Contents

1 DEBrowser:

Interactive Differential Expression Analysis Tool

2 Introduction

Differential expression (DE) analysis has become an increasingly popular tool in determining and viewing up and/or down experssed genes between two sets of samples. The goal of differential gene expression analysis is to find genes or transcripts whose difference in expression, when accounting for the variance within condition, is higher than expected by chance. DESeq2 is an R package available via Bioconductor and is designed to normalize count data from high-throughput sequencing assays such as RNA-Seq and test for differential expression (Love et al. 2014). With multiple parameters such as padjust values, log fold changes, plot styles, and so on, altering plots created with your DE data can be a hassle as well as time consuming. The Differential Expression Browser uses DESeq2 (Love et al., 2014), EdgeR (Robinson et al., 2010), and Limma (Ritchie et al., 2015) coupled with shiny (Chang, W. et al., 2016) to produce real-time changes within your plot queries and allows for interactive browsing of your DE results. In addition to DE analysis, DEBrowser also offers a variety of other plots and analysis tools to help visualize your data even further.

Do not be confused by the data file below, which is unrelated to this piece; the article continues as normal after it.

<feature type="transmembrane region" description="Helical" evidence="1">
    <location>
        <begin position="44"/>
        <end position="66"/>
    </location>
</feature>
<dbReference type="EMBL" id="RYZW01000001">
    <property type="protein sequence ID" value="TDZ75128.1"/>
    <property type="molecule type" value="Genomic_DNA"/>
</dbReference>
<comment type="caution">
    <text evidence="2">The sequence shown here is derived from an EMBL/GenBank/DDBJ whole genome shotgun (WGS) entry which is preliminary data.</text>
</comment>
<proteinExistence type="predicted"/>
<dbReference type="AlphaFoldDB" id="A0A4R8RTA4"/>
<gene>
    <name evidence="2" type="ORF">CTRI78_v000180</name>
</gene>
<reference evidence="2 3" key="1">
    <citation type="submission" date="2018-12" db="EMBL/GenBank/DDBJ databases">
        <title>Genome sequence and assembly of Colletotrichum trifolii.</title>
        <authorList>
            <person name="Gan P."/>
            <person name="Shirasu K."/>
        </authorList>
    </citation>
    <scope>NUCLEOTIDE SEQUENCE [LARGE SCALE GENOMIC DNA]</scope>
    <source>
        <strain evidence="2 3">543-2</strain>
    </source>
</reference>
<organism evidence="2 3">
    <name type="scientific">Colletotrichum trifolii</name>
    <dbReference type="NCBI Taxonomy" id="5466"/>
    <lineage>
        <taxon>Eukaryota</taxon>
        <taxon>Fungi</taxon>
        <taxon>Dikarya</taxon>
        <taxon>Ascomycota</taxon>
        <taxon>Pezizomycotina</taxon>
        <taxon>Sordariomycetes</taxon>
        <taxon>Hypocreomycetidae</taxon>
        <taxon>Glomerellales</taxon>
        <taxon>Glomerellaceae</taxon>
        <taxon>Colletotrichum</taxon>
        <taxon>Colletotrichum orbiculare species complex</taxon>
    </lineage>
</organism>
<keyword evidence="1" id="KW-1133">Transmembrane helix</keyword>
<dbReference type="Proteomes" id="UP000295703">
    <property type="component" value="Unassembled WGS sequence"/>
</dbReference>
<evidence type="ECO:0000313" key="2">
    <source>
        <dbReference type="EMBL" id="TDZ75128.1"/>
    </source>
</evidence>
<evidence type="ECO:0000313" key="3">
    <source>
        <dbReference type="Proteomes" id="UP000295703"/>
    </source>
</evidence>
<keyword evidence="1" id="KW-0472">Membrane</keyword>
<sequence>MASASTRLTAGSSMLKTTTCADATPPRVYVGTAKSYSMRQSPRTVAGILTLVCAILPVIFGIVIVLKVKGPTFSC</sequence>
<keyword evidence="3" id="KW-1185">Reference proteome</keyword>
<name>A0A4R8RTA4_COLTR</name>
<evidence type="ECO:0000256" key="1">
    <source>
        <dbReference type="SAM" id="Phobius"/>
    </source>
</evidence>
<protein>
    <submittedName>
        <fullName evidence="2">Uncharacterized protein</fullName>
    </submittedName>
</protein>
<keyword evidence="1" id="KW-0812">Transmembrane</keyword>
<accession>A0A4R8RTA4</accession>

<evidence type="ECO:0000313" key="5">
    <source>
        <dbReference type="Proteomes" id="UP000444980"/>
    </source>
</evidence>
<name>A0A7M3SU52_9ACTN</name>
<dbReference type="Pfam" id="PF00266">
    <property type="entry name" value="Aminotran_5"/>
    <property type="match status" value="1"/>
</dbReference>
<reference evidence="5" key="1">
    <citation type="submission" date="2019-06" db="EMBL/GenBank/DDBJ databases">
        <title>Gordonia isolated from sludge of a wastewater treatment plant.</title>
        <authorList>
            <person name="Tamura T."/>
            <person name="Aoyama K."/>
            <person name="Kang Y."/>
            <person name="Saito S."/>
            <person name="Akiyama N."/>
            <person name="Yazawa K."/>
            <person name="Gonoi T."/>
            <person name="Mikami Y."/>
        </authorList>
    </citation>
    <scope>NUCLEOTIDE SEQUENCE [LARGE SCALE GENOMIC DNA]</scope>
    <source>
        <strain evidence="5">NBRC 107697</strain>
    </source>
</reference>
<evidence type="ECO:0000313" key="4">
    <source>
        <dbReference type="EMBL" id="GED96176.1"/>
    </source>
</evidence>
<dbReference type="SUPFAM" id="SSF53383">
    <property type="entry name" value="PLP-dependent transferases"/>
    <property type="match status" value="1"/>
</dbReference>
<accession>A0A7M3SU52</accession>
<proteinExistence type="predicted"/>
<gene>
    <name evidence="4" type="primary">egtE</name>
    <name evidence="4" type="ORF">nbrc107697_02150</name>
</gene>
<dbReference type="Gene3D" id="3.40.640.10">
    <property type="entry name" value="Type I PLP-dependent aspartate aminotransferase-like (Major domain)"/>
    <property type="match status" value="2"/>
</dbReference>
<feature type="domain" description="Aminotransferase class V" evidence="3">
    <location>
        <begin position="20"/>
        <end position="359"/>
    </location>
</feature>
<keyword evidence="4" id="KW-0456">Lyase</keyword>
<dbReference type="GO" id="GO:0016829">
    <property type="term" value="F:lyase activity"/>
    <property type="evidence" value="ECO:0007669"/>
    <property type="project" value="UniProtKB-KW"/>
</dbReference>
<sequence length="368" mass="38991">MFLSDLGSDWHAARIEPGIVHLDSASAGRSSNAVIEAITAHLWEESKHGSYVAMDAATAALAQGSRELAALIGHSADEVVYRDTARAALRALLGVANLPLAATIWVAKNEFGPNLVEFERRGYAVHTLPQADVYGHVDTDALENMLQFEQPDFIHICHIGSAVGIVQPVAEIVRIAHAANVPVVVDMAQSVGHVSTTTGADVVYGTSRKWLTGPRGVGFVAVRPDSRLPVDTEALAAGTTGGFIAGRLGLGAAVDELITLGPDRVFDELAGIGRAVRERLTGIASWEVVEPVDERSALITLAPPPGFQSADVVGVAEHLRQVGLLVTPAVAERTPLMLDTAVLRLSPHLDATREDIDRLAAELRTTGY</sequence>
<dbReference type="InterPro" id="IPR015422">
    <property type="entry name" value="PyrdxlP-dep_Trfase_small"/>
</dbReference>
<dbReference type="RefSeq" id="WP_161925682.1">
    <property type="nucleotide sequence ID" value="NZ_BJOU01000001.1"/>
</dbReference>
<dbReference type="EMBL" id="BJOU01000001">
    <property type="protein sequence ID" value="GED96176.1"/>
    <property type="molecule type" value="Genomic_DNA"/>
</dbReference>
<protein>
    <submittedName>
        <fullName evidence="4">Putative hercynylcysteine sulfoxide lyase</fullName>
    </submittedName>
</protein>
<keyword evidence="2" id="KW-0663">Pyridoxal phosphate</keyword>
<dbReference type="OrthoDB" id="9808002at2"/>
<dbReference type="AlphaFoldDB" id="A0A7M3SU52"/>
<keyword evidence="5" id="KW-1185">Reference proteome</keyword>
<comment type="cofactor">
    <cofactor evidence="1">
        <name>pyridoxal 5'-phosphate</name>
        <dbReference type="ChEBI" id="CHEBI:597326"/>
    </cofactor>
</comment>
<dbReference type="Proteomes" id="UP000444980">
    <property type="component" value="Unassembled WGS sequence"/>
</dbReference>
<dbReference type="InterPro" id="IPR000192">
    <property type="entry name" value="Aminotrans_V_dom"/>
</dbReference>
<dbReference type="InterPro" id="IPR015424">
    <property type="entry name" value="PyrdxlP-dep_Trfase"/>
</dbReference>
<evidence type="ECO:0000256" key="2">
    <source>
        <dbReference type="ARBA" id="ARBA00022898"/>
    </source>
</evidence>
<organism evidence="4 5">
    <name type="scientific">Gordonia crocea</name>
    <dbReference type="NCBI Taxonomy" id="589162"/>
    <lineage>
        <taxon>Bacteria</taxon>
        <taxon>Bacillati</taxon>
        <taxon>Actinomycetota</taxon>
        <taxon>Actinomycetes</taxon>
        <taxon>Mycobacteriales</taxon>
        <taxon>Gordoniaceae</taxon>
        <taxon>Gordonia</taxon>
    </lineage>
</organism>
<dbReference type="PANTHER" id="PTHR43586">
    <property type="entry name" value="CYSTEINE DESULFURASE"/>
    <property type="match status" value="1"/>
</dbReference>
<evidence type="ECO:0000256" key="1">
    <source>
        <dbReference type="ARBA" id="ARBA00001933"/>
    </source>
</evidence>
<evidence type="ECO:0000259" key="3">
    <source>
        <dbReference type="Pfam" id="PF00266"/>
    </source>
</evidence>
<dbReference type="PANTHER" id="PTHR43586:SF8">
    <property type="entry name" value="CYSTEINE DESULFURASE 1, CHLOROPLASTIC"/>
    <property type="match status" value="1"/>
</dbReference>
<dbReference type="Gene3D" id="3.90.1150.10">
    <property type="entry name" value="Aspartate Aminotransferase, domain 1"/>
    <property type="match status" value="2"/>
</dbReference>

2.1 DEBrowser

DEBrowser utilizes Shiny, a R based application development tool that creates a wonderful interactive user interface (UI) combined with all of the computing prowess of R. After the user has selected the data to analyze and has used the shiny UI to run DESeq2, the results are then input to DEBrowser. DEBrowser manipulates your results in a way that allows for interactive plotting by which changing padj or fold change limits also changes the displayed graph(s). For more details about these plots and tables, please visit our quick start guide for some helpful tutorials.

For comparisons against other popular data visualization tools, see the comparison table below (Figure 40).

3 Quick start

Before you start;

First, you will have to install R and/or RStudio. (On Fedora/Red Hat/CentOS, these packages have to be installed; openssl-devel, libxml2-devel, libcurl-devel, libpng-devel) Running these simple commands will launch the DEBrowser within your local machine: